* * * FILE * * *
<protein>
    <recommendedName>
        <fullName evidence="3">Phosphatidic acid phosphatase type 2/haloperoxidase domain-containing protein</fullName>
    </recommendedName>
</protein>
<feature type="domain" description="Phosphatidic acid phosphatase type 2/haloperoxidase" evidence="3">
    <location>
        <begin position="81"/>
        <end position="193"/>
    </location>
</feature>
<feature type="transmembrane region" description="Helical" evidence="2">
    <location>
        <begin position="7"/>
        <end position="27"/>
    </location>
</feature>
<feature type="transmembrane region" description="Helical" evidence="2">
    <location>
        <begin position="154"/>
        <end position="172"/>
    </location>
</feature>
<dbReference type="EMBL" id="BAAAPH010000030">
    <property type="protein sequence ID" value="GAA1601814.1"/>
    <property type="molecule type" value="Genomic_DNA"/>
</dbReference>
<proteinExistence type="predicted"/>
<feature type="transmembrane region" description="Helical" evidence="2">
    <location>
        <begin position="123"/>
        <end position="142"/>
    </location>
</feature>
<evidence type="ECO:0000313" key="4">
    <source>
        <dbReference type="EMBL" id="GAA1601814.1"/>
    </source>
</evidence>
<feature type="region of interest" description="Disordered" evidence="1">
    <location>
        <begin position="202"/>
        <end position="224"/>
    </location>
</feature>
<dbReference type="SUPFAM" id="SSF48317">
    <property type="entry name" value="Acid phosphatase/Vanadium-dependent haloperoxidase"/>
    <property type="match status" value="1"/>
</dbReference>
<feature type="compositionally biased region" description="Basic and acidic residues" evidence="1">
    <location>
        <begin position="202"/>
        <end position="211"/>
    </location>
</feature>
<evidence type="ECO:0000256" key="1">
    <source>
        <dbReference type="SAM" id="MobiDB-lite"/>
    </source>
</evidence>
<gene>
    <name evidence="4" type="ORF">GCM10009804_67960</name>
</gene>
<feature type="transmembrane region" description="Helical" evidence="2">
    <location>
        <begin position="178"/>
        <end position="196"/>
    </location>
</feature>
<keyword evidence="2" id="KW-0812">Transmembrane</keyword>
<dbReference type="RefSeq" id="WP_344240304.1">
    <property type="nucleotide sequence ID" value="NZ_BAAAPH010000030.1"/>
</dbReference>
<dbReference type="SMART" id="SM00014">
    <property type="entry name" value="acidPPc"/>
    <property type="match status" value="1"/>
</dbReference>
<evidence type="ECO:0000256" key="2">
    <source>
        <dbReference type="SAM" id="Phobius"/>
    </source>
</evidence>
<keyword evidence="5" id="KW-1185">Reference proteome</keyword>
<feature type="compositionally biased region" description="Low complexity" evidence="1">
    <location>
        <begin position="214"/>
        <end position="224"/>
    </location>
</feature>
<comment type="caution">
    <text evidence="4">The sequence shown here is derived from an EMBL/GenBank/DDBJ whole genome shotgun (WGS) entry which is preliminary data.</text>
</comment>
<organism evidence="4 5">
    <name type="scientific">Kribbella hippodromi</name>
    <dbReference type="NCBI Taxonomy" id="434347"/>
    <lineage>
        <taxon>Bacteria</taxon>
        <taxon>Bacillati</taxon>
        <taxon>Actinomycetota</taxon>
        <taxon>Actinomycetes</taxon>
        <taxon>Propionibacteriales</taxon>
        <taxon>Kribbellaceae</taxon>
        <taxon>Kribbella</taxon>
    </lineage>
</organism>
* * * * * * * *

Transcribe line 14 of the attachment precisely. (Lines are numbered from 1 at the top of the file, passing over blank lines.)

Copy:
        <begin position="7"/>